The book gives several ways to spot sacred cows and go on a cow hunt. Challenging authority and outdated practices is encouraged, while other steps are suggested, such as fostering an environment of change, creating a cow-finding event for employees (including rewards), and training both one's self and others to keep an eye out for any part of the business about which can be asked, Why do we do that?


Alycia Perry and David Wisnom put this book together to help companies create a powerful brand identity before they actually implement it, focusing on key issues such as the difference between identity and image, and the necessary long-term strategies associated with owning a brand. Some companies have their name and their image, but are not sure how to broadcast themselveswhat can they say about themselves? Before the Brand gives methods through which businesses can advertise through effective messages as well as image. It also deals with digital identity and the effect of

various names in today's society (what can be descriptive? Is there such a thing as a good acronym?). Perry and Winsom also include several different brand formulas, such as Ingredient branding and Technology branding.


Though it was first published in 1989, Stephen Covey's bestselling book has remained a core training tool in the business management world (an anniversary edition was printed in 2004). The book gives seven different suggestions that are meant to be adopted as a holistic approach to self-improvement:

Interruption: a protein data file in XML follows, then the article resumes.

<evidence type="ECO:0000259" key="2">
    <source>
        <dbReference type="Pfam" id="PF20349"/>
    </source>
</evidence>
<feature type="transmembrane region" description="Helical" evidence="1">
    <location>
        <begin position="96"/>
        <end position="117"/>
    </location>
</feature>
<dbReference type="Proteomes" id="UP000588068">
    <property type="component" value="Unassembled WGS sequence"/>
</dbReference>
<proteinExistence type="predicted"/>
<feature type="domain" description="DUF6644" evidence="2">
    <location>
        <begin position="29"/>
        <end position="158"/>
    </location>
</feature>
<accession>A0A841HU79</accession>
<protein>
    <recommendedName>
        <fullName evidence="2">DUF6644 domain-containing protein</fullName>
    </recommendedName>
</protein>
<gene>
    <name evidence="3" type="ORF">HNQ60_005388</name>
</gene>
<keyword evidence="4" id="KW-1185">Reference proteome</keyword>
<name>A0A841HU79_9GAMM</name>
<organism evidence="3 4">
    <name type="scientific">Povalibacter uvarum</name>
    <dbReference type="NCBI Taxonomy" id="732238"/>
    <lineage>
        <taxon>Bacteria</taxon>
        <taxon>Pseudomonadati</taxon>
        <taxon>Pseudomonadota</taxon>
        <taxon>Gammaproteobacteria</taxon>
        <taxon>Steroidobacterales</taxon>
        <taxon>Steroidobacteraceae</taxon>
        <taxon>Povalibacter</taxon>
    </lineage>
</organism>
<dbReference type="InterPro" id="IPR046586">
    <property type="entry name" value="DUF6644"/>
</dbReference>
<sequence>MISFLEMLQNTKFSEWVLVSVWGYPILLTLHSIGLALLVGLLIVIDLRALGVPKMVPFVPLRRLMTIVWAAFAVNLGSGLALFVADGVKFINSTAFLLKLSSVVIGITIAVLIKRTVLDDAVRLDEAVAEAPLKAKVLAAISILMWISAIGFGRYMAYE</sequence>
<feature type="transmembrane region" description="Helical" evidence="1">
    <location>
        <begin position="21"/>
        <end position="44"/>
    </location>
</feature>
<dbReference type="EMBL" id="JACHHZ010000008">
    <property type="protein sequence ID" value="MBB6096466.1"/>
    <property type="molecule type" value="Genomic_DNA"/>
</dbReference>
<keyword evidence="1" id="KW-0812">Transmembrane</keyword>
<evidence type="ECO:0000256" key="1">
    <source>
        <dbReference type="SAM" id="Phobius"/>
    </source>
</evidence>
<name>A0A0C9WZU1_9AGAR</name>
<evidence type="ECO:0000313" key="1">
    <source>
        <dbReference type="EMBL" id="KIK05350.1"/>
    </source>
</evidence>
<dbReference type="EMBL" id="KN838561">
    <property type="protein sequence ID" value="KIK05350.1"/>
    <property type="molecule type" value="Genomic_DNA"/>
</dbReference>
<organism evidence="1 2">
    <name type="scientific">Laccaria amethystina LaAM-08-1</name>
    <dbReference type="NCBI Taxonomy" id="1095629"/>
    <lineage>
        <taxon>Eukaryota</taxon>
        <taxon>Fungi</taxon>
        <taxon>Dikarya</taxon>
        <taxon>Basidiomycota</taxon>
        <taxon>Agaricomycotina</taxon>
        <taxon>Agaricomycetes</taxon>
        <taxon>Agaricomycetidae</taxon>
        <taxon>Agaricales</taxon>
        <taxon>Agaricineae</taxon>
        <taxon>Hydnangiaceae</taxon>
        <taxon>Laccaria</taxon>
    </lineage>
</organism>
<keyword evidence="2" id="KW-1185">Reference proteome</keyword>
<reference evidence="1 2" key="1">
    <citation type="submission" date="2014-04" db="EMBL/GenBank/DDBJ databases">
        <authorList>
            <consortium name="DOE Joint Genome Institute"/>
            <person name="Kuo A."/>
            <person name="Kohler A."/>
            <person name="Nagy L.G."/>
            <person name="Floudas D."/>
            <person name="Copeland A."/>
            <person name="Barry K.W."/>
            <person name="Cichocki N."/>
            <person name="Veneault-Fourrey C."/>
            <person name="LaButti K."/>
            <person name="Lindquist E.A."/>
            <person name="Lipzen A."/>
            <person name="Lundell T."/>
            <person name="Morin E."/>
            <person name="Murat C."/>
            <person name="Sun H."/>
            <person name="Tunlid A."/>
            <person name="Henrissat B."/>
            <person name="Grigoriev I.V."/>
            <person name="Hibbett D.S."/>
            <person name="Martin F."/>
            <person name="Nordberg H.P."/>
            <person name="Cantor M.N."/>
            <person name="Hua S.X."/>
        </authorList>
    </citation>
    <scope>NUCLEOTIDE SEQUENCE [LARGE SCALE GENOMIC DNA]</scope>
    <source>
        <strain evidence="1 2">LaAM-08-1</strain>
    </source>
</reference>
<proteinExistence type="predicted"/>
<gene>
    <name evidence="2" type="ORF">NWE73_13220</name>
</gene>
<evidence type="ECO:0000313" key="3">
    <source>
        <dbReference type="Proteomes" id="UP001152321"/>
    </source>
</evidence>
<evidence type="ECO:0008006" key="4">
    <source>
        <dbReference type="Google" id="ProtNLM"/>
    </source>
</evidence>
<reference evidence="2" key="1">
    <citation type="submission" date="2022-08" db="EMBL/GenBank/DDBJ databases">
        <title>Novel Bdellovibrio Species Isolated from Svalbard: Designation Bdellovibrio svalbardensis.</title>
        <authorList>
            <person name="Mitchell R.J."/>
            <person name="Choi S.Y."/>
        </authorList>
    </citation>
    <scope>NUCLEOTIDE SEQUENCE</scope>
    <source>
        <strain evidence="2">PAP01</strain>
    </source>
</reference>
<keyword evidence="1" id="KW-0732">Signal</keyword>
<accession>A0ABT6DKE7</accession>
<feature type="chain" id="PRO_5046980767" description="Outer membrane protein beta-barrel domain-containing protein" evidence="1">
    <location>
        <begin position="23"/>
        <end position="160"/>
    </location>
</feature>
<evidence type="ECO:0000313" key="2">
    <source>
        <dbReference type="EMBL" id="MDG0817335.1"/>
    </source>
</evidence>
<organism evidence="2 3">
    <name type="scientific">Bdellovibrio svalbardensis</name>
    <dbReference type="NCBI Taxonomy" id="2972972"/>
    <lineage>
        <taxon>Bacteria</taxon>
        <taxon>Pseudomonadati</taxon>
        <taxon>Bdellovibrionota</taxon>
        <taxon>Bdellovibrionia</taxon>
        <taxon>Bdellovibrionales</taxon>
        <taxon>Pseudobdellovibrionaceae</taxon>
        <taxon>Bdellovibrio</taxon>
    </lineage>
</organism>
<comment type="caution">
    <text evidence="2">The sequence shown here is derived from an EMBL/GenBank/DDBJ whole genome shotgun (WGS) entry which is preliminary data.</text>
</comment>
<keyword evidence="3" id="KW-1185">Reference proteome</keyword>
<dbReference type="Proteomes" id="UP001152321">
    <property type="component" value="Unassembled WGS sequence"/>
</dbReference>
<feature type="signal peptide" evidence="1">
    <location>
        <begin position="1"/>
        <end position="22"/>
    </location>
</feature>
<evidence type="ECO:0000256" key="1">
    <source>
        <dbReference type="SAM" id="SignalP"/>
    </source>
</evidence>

• Be proactive.
  • Begin with the end in mind.
  • Put first things first.
  • Think win-win.
  • Seek first to understand, then to be understood.
  • Synergize by working in teams with other talented people.
  • Sharpen the saw, or be sure to rest, but rest in healthy ways.

SEE ALSO The Art and Science of Management; Management Styles


Blanchard, K., and S. Bowles. Gung Ho! New York: Morrow, 1998.

Blanchard, K., and S. Johnson. The One-Minute Manager. New York: Morrow, 1982.

Buckingham, Michael, and Curt Coffman. First, Break All the Rules. Simon & Schuster, 1999.

Charan, Ram, and Steven Drotter, and James Noel. The Leadership Pipeline. John Wiley and Sons, Inc, 2001.

Collins, J. Good to Great. Harper Business, 2001.

Covey, Stephen R. The 7 Habits of Highly Effective People. Free Press, 1990.

Gladwell, Malcolm. The Tipping Point. Back Bay, 2000.

Goleman, D., R. Boyatzis, and A. McKee Primal Leadership. Harvard Business School Press, 2002.

Grossman, Jack H., and J. Robert Parkinson. Becoming a Successful Manager. New York: McGraw-Hill Professional, 2001.

Johnson, Spencer, M.D. Who Moved My Cheese? Putnam, 1998.

Kriegel, Robert, and David Brandt. Sacred Cows Make the Best Burgers. Warner Books, Inc, 1997.

Levine, Michael. Broken Windows, Broken Business. Business Plus, 2005.

McCarthy, Mary Pat, Jeffrey Stein, and Rob Brownstein. Agile Business for Fragile Times. New York: McGraw-Hill Professional, 2002.

Perry, Alycia, and David Wisnom. Before the Brand: Creating the Unique DNA of an Enduring Brand Identity. New York: McGraw-Hill Professional, 2002.

Pfeffer, J. Competitive Advantage Through People. Boston: Harvard Business School Press, 1994.

Trompenaars, Fons, and Charles Hampden-Turner. 21 Leaders for the 21st Century. New York: McGraw-Hill, 2001.